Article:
Is that all OK? I’m not completely confident, even though it seems that if you want to identify a generalized element with that element pulled back to a refinement, then the definitions above are the weakest ones that allow this.

Posted by: James Borger on July 1, 2011 7:26 AM | Permalink | Reply to this

### Re: Flat Functors and Morphisms of Sites

Let $x$ and $y$ be generalized elements of $Z$, with possibly different domains of definition $X$ and $Y$. Does the expression $x=y$ have a meaning?

I would say no; it’s a type error.

if you want to identify a generalized element with that element pulled back to a refinement

I think this is a misleading way to think. In particular, it suggests some sort of “equivalence relation” on generalized elements defined at different stages, which is not just a type error but discards important information about which morphisms relate generalized elements at different stages. For instance, we might have generalized elements $x\colon X\to Z$ and $y\colon Y\to Z$ and some cover $p\colon Y\to X$ such that $x p = y$, but some other cover $q\colon Y\to X$ such that $x q \neq y$. When considering the validity of more complicated logical formulas, which morphism we use to pull $x$ back to $Y$ may make a difference.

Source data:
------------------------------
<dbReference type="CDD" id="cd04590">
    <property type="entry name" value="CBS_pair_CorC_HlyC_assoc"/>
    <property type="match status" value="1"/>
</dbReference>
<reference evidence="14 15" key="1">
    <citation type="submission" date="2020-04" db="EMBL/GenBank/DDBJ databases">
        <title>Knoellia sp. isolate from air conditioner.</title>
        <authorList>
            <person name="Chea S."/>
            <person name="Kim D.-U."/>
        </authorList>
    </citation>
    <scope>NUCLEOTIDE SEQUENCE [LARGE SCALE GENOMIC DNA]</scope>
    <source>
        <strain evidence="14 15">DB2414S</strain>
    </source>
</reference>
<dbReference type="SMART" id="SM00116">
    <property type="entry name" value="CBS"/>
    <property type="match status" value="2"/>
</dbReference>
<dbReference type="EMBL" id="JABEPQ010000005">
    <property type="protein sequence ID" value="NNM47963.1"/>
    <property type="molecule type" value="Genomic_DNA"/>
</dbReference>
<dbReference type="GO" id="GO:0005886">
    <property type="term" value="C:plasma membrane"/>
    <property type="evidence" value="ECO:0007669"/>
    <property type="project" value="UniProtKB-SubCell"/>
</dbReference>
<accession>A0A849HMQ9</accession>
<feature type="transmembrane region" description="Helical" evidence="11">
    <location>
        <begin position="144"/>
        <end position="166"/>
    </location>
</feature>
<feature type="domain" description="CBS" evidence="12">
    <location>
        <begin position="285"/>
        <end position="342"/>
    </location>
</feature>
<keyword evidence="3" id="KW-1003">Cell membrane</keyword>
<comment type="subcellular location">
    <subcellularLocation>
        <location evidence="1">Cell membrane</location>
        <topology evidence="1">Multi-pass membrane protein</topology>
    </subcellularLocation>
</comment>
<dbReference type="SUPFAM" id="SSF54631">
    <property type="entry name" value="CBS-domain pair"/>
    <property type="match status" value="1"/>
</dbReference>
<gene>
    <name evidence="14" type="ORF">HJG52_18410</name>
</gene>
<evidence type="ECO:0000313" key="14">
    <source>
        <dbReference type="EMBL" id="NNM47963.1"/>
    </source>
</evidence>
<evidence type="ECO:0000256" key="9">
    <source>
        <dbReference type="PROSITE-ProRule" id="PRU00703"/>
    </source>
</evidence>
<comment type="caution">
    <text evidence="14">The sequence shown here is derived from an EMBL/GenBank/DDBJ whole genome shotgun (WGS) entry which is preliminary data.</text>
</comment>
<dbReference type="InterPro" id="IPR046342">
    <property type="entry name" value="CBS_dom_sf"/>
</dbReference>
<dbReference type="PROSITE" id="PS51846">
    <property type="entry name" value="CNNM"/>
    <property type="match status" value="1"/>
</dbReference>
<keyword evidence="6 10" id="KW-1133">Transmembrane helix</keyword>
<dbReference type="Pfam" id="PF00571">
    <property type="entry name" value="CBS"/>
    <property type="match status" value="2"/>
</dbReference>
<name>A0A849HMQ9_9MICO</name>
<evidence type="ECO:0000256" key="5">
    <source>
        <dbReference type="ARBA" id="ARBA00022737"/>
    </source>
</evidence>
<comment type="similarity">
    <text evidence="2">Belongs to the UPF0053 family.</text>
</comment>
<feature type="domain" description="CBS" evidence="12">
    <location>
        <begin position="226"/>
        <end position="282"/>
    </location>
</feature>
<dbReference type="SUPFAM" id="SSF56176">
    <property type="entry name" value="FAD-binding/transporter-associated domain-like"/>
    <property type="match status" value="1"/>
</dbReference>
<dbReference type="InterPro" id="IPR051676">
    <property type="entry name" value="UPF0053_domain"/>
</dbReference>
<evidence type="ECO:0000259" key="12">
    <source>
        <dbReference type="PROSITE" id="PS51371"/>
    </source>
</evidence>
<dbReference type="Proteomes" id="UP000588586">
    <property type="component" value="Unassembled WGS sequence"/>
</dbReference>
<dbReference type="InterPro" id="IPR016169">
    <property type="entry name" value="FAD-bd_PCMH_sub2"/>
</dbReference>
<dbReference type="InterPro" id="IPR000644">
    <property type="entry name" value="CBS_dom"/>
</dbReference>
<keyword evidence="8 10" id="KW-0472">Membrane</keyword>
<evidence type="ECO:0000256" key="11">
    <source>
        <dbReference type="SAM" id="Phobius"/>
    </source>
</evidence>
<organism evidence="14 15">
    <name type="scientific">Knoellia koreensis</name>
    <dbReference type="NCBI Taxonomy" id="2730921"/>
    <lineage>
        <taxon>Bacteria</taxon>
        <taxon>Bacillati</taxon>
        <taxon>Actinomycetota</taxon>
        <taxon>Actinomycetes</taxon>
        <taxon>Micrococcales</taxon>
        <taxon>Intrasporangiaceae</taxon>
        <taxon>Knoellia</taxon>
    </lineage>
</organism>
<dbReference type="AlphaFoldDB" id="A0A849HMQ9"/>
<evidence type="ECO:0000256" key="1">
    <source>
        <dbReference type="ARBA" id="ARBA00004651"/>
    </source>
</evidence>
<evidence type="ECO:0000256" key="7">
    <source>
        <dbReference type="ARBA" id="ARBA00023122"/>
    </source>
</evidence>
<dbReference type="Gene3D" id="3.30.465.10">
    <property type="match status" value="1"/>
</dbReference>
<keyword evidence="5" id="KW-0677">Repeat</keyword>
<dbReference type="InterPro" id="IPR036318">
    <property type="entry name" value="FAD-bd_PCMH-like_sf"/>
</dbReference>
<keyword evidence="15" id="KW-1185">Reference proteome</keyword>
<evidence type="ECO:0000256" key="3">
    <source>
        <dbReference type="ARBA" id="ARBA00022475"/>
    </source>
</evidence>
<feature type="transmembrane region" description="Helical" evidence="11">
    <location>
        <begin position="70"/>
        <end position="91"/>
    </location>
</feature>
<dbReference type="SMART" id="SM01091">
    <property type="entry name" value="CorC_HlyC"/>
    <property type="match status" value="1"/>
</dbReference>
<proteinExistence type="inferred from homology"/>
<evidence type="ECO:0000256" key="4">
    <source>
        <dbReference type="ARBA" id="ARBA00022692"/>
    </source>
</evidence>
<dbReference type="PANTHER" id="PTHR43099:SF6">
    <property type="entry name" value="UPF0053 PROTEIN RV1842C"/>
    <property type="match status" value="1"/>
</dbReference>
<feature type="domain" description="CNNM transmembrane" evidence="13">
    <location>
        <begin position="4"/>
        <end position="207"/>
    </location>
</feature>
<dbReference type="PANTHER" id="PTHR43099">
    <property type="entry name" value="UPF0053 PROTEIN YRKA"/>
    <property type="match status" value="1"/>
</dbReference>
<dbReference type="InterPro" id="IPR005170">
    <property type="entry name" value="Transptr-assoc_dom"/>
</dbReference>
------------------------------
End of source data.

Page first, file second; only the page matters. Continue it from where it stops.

I feel like this is not a very good answer. I can think of several other things to say, but which one is relevant depends on what you have in mind. Can you say what leads you to ask about comparing generalized elements defined at different stages?

Posted by: Mike Shulman on July 1, 2011 5:36 PM | Permalink | Reply to this

### Re: Flat Functors and Morphisms of Sites

OK, good. Frankly I’m relieved that you’d call it a type error, even though I was trying my best to like it.

The reason why I wanted to make sense of it is to try to understand how the internal logic unpacks in a statement like “$f:X\to Y$ is an epimorphism if and only if $\forall y\in Y \exists x\in X (f(x)=y)$”.

I guess I was assuming that there’s some kind of pre-compiler which would expand the logical symbols as if they were macros into something in terms of external logic. So, “$\forall y\in Y$” would become “for all objects $U_y$ and all morphisms $y:U_y\to Y$”. Then “$\exists x\in X$” would become “there exists an object $U_x$ and a morphism $x:U_x\to X$”, but then when we’d have to make sense of “$f(x)=y$”, and the generalized elements on the two sides have different domains. So I was trying to find a way to make that work.